by danielbarker on 6 February, 2019
The Teacher Development Trust has published new research data alongside SchoolDash, claiming that staff development budgets declined between 2016 and 2017. According to the data, teacher training budgets reduced by twelve per cent in secondary schools and seven per cent in primary schools.
Interestingly, there were significant regional variations. For example, primary schools in Solihull and Blackpool allocated less than £400 per teacher, on average, for professional development and staff training, whereas primary schools in Hampshire and Durham allocated well over £1000 per teacher on average. In general, schools with higher proportions of deprived pupils tended to spend more on staff development. The research suggested that this could be due to higher funding levels, or the fact that they tend to have younger and less qualified staff.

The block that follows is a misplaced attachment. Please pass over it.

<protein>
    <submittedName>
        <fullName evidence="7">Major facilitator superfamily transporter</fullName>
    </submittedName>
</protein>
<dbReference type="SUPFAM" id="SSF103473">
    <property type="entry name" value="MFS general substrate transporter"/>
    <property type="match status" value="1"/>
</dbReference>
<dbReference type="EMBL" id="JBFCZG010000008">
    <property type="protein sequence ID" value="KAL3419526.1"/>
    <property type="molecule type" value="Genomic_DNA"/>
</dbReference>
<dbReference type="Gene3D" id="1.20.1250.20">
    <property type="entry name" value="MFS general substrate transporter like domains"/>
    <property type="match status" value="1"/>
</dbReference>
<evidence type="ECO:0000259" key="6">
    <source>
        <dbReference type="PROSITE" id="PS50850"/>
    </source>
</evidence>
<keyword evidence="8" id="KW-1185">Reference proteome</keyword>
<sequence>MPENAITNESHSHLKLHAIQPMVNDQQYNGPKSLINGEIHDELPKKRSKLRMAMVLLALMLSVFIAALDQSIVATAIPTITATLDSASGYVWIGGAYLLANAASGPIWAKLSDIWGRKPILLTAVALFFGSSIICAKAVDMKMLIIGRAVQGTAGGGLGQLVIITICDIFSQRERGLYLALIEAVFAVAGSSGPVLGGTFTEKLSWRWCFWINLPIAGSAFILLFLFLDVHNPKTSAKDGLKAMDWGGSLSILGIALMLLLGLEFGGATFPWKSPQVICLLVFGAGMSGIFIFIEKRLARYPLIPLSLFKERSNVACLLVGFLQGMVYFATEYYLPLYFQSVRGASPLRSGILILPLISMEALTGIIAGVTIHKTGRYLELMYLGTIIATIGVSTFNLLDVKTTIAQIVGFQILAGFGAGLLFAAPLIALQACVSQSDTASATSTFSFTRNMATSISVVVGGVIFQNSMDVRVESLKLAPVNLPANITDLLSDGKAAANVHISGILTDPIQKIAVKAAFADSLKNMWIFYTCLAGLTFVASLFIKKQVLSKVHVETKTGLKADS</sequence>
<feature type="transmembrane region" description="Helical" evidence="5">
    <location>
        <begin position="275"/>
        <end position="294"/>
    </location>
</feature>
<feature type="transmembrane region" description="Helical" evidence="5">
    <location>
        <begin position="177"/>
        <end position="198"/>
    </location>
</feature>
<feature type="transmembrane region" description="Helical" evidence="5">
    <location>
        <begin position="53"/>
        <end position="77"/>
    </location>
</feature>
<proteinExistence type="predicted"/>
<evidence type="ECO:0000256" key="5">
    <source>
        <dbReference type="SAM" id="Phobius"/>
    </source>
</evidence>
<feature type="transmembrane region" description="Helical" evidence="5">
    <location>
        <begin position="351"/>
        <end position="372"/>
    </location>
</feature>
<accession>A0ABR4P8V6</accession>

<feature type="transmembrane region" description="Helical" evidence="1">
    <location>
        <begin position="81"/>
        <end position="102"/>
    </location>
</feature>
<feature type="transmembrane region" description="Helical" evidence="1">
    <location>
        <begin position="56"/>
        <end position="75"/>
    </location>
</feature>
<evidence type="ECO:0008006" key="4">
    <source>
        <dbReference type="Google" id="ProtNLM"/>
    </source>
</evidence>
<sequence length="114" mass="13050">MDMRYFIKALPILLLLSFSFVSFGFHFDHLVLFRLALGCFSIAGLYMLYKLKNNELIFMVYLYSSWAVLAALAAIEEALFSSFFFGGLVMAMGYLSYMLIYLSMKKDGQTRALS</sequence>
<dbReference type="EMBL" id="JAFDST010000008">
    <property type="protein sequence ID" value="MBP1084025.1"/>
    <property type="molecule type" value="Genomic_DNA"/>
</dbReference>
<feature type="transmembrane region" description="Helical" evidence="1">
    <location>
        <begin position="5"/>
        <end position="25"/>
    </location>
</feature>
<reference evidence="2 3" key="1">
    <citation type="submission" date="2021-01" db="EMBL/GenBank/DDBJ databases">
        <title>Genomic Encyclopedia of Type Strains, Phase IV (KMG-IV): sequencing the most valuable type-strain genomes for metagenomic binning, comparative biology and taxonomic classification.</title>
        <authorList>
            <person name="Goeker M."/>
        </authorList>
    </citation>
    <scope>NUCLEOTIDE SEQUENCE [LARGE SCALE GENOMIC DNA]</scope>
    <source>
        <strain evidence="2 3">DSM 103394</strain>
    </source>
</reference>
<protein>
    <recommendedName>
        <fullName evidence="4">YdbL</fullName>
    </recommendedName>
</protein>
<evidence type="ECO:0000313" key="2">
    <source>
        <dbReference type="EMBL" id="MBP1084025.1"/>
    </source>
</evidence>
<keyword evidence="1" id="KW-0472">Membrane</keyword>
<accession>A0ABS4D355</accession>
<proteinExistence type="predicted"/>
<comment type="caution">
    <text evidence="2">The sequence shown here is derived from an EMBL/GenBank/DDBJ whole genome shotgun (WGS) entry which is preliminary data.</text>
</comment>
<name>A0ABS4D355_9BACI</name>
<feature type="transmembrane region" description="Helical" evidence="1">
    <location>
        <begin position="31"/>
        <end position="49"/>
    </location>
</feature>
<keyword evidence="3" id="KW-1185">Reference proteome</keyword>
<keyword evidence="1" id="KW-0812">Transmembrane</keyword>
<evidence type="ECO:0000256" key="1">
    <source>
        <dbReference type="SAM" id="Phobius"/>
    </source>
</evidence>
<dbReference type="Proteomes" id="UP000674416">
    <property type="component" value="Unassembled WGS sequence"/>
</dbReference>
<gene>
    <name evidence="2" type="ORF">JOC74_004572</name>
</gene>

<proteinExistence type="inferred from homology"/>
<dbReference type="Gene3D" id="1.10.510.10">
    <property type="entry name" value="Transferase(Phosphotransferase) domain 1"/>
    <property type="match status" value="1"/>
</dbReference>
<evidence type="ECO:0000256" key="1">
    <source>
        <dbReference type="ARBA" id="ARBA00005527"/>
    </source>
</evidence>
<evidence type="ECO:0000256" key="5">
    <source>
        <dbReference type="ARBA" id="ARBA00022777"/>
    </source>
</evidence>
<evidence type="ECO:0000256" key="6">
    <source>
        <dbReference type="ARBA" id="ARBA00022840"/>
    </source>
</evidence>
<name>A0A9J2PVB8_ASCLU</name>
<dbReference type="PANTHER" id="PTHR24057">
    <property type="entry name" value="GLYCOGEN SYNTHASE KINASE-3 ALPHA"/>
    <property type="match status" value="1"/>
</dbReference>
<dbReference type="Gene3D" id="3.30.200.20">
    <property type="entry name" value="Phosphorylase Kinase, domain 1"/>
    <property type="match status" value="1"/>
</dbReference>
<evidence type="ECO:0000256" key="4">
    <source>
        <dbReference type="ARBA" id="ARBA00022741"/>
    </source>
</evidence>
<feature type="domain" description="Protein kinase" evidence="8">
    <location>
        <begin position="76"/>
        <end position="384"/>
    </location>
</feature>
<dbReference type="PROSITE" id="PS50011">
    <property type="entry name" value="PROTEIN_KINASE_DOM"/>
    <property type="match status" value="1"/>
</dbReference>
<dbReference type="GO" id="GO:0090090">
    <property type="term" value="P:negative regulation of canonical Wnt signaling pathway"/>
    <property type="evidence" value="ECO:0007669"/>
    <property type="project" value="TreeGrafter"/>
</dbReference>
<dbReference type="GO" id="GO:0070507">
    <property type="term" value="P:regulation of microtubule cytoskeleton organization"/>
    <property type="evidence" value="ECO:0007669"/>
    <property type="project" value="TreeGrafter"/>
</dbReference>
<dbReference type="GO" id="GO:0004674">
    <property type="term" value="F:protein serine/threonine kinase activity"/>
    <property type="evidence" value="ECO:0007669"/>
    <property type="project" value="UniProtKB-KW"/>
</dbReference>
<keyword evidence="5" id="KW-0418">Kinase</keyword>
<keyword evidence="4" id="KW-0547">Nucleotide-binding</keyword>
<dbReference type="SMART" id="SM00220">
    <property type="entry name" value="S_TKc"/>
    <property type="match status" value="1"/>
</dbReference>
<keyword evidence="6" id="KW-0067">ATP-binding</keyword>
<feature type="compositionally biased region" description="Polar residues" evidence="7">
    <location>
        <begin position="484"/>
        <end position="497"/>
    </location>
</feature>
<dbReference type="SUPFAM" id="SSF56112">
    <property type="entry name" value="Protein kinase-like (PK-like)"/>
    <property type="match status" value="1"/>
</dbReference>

The data also showed that spending on learning resources had also fallen, suggesting that general funding pressures might better explain the changes to teacher training budgets than reprioritisations. The research included the publication of a benchmarking tool which allows individual schools to compare their staff development spending with other schools either locally or nationally. Those governing can use this tool to inform challenge of senior leaders, by highlighting if their spending is particularly high or low relative to local or national averages. Higher staff development spending could correlate with lower staff absence and better retention.
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